Can you combine Test-Driven Development (TDD) with prototyping? How can you write tests for functionality that is largely unknown? Where do you even start if you’re on unfamiliar ground and you need to explore to learn about possibilities and constraints? How can you write tests when you don’t know which code you need to write?
These are questions I often hear from people who don’t regularly practice TDD. Sometimes rhetorically as an excuse to stay away from TDD, but taken seriously the questions are very relevant and interesting to discuss! Due to the nature of software, there will always be unknowns. Software development is an activity where all stakeholders learn more and more about the domain and infrastructure as time passes. It is important to be able to work systematically in such an environment.
People who work with me know that I think TDD is extremely important (though they’d probably use stronger words). Not in a zealous way, because TDD is just a means to an end (it’s in the name—it Drives Development). But I do believe it to be one of the most important tools a software developer can use for producing high-quality code.
I rarely deploy untested code, but if I do I always get a feeling that bad things will happen. Something like this:
So yeah, I use TDD a lot, and I really like the level of control it gives me and my colleagues who work with (or will work with) the code.
Topic for an upcoming blog post: How TDD makes you a better team player!
That said, I also from time to time end up in a situation where I need to do exploratory development. It can be that I need to integrate with a service that is sparsely documented, or that I need to develop a new feature but it’s not obvious where in the stack it should live. In such cases, using TDD can be non-trivial.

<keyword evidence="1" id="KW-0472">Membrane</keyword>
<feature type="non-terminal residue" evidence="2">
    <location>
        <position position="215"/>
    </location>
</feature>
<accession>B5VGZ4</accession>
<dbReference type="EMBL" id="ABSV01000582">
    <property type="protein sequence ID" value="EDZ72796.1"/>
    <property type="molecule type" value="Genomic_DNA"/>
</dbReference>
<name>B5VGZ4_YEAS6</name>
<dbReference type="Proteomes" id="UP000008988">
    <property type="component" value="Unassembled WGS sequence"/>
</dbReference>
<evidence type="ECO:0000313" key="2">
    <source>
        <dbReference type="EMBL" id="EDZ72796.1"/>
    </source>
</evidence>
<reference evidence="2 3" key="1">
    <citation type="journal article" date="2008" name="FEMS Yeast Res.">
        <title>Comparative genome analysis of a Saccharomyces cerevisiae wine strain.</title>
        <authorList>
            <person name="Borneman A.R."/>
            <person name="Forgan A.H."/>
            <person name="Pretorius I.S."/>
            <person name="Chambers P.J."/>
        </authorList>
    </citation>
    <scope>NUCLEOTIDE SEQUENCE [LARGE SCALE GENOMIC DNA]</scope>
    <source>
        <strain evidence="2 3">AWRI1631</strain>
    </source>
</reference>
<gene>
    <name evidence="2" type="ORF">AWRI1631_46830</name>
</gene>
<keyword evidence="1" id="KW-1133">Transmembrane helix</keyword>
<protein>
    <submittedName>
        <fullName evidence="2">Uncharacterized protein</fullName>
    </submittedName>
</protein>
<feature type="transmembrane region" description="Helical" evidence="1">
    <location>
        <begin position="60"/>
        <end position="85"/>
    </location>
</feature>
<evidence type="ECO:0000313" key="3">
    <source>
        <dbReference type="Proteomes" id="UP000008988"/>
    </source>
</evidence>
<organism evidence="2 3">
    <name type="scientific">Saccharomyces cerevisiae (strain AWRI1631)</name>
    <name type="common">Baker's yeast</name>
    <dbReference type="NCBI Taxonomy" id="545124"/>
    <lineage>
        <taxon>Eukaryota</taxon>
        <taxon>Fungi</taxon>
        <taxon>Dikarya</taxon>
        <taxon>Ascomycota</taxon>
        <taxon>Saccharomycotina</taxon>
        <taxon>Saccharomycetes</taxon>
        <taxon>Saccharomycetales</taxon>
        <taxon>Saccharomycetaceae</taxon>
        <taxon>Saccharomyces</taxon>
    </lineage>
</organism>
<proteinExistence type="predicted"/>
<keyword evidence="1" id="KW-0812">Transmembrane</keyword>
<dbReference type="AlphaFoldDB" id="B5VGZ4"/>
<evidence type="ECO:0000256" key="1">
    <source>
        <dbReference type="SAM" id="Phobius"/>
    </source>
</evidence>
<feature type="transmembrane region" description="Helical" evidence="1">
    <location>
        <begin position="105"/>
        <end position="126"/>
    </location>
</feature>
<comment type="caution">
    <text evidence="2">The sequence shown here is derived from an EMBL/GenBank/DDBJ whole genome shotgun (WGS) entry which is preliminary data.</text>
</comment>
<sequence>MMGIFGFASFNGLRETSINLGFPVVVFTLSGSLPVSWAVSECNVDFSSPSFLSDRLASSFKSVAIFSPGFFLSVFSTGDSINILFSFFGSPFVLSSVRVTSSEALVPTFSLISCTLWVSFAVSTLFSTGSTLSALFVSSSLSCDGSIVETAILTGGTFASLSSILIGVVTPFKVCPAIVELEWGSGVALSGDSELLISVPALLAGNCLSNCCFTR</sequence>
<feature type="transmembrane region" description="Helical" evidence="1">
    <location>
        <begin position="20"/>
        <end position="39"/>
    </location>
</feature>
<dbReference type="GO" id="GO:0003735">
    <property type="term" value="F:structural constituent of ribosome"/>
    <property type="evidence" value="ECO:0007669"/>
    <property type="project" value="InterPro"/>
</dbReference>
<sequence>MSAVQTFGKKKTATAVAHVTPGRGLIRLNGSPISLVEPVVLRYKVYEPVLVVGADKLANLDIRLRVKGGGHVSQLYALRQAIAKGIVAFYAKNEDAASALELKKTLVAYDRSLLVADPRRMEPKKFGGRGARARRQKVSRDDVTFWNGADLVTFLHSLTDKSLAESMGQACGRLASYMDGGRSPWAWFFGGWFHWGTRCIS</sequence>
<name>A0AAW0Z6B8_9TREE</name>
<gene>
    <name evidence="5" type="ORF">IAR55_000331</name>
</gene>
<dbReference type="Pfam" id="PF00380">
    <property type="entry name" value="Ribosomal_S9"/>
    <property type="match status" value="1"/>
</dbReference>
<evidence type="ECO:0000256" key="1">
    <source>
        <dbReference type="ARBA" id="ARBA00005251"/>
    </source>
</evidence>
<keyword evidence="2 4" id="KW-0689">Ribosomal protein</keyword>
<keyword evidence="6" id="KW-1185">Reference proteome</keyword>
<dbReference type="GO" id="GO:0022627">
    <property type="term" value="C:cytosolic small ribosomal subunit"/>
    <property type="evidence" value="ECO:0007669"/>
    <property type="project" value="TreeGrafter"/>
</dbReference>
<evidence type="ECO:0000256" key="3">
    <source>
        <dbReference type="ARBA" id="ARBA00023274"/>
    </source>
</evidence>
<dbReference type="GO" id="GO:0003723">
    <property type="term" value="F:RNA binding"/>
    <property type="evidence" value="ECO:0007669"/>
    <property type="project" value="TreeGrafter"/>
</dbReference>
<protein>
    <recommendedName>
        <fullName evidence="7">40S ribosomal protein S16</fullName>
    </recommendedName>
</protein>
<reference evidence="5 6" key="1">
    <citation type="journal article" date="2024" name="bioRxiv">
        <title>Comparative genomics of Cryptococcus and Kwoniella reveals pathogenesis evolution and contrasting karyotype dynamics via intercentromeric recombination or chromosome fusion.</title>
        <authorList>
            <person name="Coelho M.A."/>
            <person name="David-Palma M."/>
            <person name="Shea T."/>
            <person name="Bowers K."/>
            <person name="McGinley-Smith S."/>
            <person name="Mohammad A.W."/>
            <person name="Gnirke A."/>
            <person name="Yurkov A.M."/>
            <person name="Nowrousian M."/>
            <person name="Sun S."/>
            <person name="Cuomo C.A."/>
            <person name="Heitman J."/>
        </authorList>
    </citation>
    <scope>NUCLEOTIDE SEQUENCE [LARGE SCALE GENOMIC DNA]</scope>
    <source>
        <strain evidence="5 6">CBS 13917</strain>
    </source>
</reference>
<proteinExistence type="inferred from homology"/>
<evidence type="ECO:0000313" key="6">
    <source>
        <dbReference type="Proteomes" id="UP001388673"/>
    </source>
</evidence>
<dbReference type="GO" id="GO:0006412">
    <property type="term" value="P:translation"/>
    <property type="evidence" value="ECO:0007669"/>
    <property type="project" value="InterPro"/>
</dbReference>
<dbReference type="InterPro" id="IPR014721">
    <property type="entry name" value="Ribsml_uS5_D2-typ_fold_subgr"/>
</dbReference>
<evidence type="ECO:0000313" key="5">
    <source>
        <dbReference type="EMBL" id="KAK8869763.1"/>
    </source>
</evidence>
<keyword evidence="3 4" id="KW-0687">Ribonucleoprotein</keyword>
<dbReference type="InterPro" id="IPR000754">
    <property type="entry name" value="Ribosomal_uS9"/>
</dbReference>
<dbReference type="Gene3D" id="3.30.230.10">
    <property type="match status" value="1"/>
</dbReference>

Here’s what I usually do!
I don’t do this. I just want to mention it as a contrast to the other things I talk about.
Production-ready prototype is an oxymoron. A prototype is by definition something that is only ever a first version and never the final version. (Yes, software is never “final,” but here I mean final for production.)
I see direct productization of prototypes as an anti pattern that typically happens when you create a prototype that works sufficiently well that people around you (*cough* project managers *cough*) mark the feature as complete and decide to ship it.
This is bad. A prototype needs to be formalized in some way. When a prototype is formalized, it stops being a prototype and instead becomes production-ready code.
Actually, I do this a lot less than I’d like to. With throw-away prototyping, you build a prototype as a pure learning exercise, then throw the prototype away. There’s no need to use TDD, because the resulting code will never see a production server.
The beauty of throw-away prototyping is that mental constraints (resulting from ideas about production quality) disappear, but first and foremost that the second time you do something it usually becomes a lot better than the first time! If you have ever lost your code in a computer crash, you’re well aware of this.
After throwing away the prototype, there’s no excuse for not using TDD to build the feature/integration/whatever for real. Most—if not all—unknowns should be gone. If they are not, perhaps more prototyping is needed.
Throw-away prototyping is an excellent way to formalize a prototype, though the basis for formalization is the learnings achieved through the prototyping activity rather than the prototype code itself.
High-level blackbox test
I do this a lot. Regardless of the nature of the thing I’m going to build, and regardless of the amount of exploration needed, I always write one high-level test. Some important characteristics of such a test are:
- It must be completely implementation independent (which follows from it being blackbox, but it’s worth pointing out).
- It should encode a central and representative happy path. Failure modes and edge cases come later.
- It doesn’t need to contain an actual assertion. It’s perfectly fine for it to just produce console output, such as performance numbers or the transformed/processed response from a service call.
- It is in itself a prototype, meaning that it will not remain in the test suite after prototype formalization.
To me, such a test serves three very important purposes:
- It keeps me on track and in some way indicates when I have reached my initial goal (even if that goal might be a bit lofty, e.g. when I do performance optimizations).
- It allows me to avoid the slow and tedious run-click-crash1 approach. A test is quick to run and makes development a lot more pleasant!